Sensory Issues

From a brief questionnaire about sensory processing issues, I quickly observed that some of my ideas about myself and the apparent mildness of my condition were wrong. A cursory look at the results reveals that it is only mild in the vestibular, auditory (questionably), and proprioceptive areas. However, knowing this does help because I still catch myself stimming and want to switch to less noticeable stereotypies (if it is possible), but I do not know how to change specific ones. I can probably begin with the tactile stereotypies.

Apparently, I rotate anything I hold over and over when it seems appropriate in an autistic way. The stereotypy I noticed, however, was twirling my watch around the hand several times. Since these two (unless the others are hiding something from me) are acceptable enough, I can probably leave them alone. However, the stereotypy of just touching the thumb to every finger in order seems to be subtler, so I will try to use this.

Vision seems more difficult, but I unintentionally create stimulating patterns when I arrange data in tables. This seems to be easy enough, and I think I have been successful in keeping flapping restricted to my room, so this should not be much of a problem. Flicking fingers near the eyes seems to be a less tiring and more interesting one. I wonder if I should just carry something with a pleasing pattern and texture to satisfy this. Maybe if they made stress spheres (Ball? Sphere? Globe?) with linear grooves, I would be figuratively able to kill two birds with one stone.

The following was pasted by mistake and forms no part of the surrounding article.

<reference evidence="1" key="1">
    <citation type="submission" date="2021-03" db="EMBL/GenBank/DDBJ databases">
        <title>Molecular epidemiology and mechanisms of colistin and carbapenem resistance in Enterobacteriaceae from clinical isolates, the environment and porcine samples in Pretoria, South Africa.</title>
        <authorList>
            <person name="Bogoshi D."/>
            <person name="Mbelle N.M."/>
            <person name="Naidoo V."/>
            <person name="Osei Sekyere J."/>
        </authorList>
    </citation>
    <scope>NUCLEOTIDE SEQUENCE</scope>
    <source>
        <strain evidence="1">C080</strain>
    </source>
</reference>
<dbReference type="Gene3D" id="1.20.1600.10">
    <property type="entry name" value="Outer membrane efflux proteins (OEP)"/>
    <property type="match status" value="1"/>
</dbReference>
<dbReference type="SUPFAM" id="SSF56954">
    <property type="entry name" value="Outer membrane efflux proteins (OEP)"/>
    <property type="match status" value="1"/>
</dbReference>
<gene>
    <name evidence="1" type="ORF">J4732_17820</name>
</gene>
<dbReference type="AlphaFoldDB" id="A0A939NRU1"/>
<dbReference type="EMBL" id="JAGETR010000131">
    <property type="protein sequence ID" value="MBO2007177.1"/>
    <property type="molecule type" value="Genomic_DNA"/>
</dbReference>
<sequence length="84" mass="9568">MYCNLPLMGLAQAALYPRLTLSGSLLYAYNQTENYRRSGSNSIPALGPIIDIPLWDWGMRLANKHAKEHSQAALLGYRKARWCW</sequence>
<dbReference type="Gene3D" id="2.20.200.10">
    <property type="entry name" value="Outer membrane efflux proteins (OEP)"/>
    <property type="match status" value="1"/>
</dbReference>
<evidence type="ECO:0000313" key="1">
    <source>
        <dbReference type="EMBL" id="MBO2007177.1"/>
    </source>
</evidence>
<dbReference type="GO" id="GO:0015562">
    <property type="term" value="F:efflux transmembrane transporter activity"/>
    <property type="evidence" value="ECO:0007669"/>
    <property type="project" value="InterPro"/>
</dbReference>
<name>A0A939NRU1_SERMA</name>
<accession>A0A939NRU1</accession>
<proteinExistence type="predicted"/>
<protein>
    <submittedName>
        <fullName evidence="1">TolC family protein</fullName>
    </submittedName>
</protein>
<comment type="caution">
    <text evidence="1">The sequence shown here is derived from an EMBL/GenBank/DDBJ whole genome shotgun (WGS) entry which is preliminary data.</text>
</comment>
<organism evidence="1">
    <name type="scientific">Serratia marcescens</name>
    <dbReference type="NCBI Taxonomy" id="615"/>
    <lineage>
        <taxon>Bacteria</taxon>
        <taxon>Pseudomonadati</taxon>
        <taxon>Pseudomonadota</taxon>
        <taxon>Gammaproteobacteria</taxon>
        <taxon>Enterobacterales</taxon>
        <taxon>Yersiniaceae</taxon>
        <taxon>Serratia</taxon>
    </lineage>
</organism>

As far as balance is concerned, I still catch myself rocking forward and backward or shifting weight left and right and generally seem to be tilted about 5 degrees forward. This will be harder to correct, but I will think of something, and it has not drawn any comment yet.

In the auditory area, I am a bit too sensitive, and I feel pain while others can continue conversations in loud situations. I do not think I stim, but I am capable of, “humming,” or, “buzzing,” at around 10 kHz (definitely at a frequency the average 30-year old cannot hear). I wonder if this counts, because this is intentional and conscious, but I experience a certain feeling when I do it, so it could be a better-regulated stereotypy of some sort. I wonder if many on the spectrum can control stereotypies in similar cases.

I recall walking/running centimeters away from walls throughout high school, but this has diminished as I became more aware of it (and carried increasingly and consequently decreasingly heavy loads, thus having more momentum, thus having more energy, and thus experiencing a stronger force when stopped). This was when I still had the mental concept of autism as something that affected other students that never seemed to grow up mentally. In hindsight, my sense of right and wrong, justice, and independence has experienced very little change in the last few years, with most of it ending as only rationalizations. However, proprioception is mostly fine (with poor handwriting but good print and frequently being clumsy).